Sri Lanka spinner Rangana Herath, who called time on his international career later last year, has shared his two cents on the recent crackdown on bowlers for suspect action by the ICC.
Recently, Sri Lanka offie Akila Dananjaya was banned for an illegal bowling action. Besides Dananjaya, West Indies’ Sunil Narine, Pakistan’s Mohammad Hafeez and Saeed Ajmal are some of the leading names to become the victims of ICC’s clean-up policy in recent times.
“Whether it is the ICC or the boards controlling the cricket in the country, they should (help the bowlers). The guidance should be given from an early age and the action of each and every bowler should be controlled right from the junior level. You need to teach them the basics. You need to follow the rule of the game,” Herath said in an exclusive interview with Sportstar.
“You need to be very careful in monitoring from the junior level. When you come to the first-class level, of course there’s more focus on you, but things are different at the junior level and that’s why it is important to keep an eye on the bowlers and also guide them. So, school-level and junior-level cricket is where the monitoring should start from. That’s when a cricketer actually shapes up,” he added.
Herath bid adieu from cricket after representing Sri Lanka in 93 Tests, 71 ODIs and 17 T20Is. During his 19-year long career, the left-arm spinner experienced a lot of change. When Herath made his debut in 1999, T20 cricket didn’t exist.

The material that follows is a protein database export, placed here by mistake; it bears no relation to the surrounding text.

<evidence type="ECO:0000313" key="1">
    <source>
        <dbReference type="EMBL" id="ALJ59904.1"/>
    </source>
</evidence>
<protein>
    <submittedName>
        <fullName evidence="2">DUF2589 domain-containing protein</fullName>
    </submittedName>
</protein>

“I can see that the game has become so different now. When I started in 1999, there wasn’t any T20 cricket. It was all about ODIs and Tests, now you can see, more competitive cricket. The batsmen are playing a lot of (newer) shots and are scoring at a high rate. But having said that, when the spinners have an opportunity--especially on the fourth and fifth days of a Test match--they still dominate. But I could see a stark difference in the game at the fag end of my career,” he remarked.
Herath claimed 433 wickets at an average of 28.07 and a strike rate of 60 in 170 Test bowling innings in his career. He is among the top ten leading wicket takers in Test cricket history. Only Muttiah Muralitharan (800), Shane Warne (708), Anil Kumble (619), James Anderson (564), Glenn McGrath (563), Courtney Walsh (519) and Kapil Dev (434) are ahead of him in the highest wicket takers list in red-ball cricket.
Talking about his life after retirement, Herath said: “I did level-II and level-III coaching courses, but there’s a bit of assessment to do (after the course over a period of time). Apart from that, I have been busy with my office. I work with Sampath Bank for almost 20 years now. Even now, as we speak, I am working in the bank. So, after retirement, I resumed my duties at the bank and played just one first-class game. That’s how it has been so far. I am enjoying with the family and there is a bit of more time to spend with them.”
In the last couple of years, Sri Lanka has been a side in transition. They recently lost across all formats in New Zealand and suffered a humiliating defeat in the first Test against Australia at Gabba.
When asked about the current state of Sri Lankan cricket, Herath said: “As a cricketer, it is always (sad) to see your team losing whether you are playing or not. We would like to see the team winning but there are a lot of areas to improve. I know there are a few seniors like Mahela (Jayawardene) and Sanga (Kumar Sangakkara) who have retired from international cricket, but that cannot be an excuse.”
“You (other players) need to step up and do your bit. When you are playing international cricket, especially for national team, that means you are in the right place. As a professional sportsman, you need to give your 100 per cent. So far, I have not seen 100 per cent effort from them yet, but I hope they will do so in the future because I know how capable guys they are,” he concluded.